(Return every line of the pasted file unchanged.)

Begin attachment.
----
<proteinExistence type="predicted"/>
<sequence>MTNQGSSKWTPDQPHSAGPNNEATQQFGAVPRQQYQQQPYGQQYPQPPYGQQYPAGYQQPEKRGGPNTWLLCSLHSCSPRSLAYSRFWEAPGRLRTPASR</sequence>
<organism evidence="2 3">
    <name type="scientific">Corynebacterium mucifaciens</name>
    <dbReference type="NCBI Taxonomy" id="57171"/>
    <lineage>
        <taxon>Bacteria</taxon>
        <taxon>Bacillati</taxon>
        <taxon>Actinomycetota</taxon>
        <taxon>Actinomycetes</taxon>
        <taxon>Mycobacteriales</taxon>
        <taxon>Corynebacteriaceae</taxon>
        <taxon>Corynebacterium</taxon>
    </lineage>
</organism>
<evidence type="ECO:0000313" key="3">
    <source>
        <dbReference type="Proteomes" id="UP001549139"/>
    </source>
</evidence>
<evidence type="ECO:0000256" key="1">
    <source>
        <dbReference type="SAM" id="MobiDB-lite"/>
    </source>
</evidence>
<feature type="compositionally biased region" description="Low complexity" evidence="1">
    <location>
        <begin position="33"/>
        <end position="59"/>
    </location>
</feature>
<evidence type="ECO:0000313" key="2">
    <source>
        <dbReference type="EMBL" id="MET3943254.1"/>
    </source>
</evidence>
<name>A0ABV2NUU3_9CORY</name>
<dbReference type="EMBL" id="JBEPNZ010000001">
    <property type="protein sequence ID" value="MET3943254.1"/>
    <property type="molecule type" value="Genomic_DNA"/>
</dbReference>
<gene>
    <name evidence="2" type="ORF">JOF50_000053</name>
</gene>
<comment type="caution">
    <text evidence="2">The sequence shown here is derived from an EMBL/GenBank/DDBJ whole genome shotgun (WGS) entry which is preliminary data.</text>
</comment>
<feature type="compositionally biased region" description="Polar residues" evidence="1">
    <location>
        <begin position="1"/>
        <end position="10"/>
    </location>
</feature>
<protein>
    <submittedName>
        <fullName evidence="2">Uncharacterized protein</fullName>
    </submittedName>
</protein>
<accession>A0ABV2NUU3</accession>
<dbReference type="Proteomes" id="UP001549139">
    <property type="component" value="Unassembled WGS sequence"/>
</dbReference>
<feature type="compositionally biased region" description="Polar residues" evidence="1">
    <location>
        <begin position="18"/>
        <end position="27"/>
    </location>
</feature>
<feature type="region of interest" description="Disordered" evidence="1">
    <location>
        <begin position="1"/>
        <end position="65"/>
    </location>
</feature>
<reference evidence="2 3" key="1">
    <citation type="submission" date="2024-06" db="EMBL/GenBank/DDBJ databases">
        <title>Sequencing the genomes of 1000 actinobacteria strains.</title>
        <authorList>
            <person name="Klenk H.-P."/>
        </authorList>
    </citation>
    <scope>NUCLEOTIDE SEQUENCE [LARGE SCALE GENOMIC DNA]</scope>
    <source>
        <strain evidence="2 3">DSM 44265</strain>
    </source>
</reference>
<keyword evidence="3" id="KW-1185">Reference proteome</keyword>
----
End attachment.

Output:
<proteinExistence type="predicted"/>
<sequence>MTNQGSSKWTPDQPHSAGPNNEATQQFGAVPRQQYQQQPYGQQYPQPPYGQQYPAGYQQPEKRGGPNTWLLCSLHSCSPRSLAYSRFWEAPGRLRTPASR</sequence>
<organism evidence="2 3">
    <name type="scientific">Corynebacterium mucifaciens</name>
    <dbReference type="NCBI Taxonomy" id="57171"/>
    <lineage>
        <taxon>Bacteria</taxon>
        <taxon>Bacillati</taxon>
        <taxon>Actinomycetota</taxon>
        <taxon>Actinomycetes</taxon>
        <taxon>Mycobacteriales</taxon>
        <taxon>Corynebacteriaceae</taxon>
        <taxon>Corynebacterium</taxon>
    </lineage>
</organism>
<evidence type="ECO:0000313" key="3">
    <source>
        <dbReference type="Proteomes" id="UP001549139"/>
    </source>
</evidence>
<evidence type="ECO:0000256" key="1">
    <source>
        <dbReference type="SAM" id="MobiDB-lite"/>
    </source>
</evidence>
<feature type="compositionally biased region" description="Low complexity" evidence="1">
    <location>
        <begin position="33"/>
        <end position="59"/>
    </location>
</feature>
<evidence type="ECO:0000313" key="2">
    <source>
        <dbReference type="EMBL" id="MET3943254.1"/>
    </source>
</evidence>
<name>A0ABV2NUU3_9CORY</name>
<dbReference type="EMBL" id="JBEPNZ010000001">
    <property type="protein sequence ID" value="MET3943254.1"/>
    <property type="molecule type" value="Genomic_DNA"/>
</dbReference>
<gene>
    <name evidence="2" type="ORF">JOF50_000053</name>
</gene>
<comment type="caution">
    <text evidence="2">The sequence shown here is derived from an EMBL/GenBank/DDBJ whole genome shotgun (WGS) entry which is preliminary data.</text>
</comment>
<feature type="compositionally biased region" description="Polar residues" evidence="1">
    <location>
        <begin position="1"/>
        <end position="10"/>
    </location>
</feature>
<protein>
    <submittedName>
        <fullName evidence="2">Uncharacterized protein</fullName>
    </submittedName>
</protein>
<accession>A0ABV2NUU3</accession>
<dbReference type="Proteomes" id="UP001549139">
    <property type="component" value="Unassembled WGS sequence"/>
</dbReference>
<feature type="compositionally biased region" description="Polar residues" evidence="1">
    <location>
        <begin position="18"/>
        <end position="27"/>
    </location>
</feature>
<feature type="region of interest" description="Disordered" evidence="1">
    <location>
        <begin position="1"/>
        <end position="65"/>
    </location>
</feature>
<reference evidence="2 3" key="1">
    <citation type="submission" date="2024-06" db="EMBL/GenBank/DDBJ databases">
        <title>Sequencing the genomes of 1000 actinobacteria strains.</title>
        <authorList>
            <person name="Klenk H.-P."/>
        </authorList>
    </citation>
    <scope>NUCLEOTIDE SEQUENCE [LARGE SCALE GENOMIC DNA]</scope>
    <source>
        <strain evidence="2 3">DSM 44265</strain>
    </source>
</reference>
<keyword evidence="3" id="KW-1185">Reference proteome</keyword>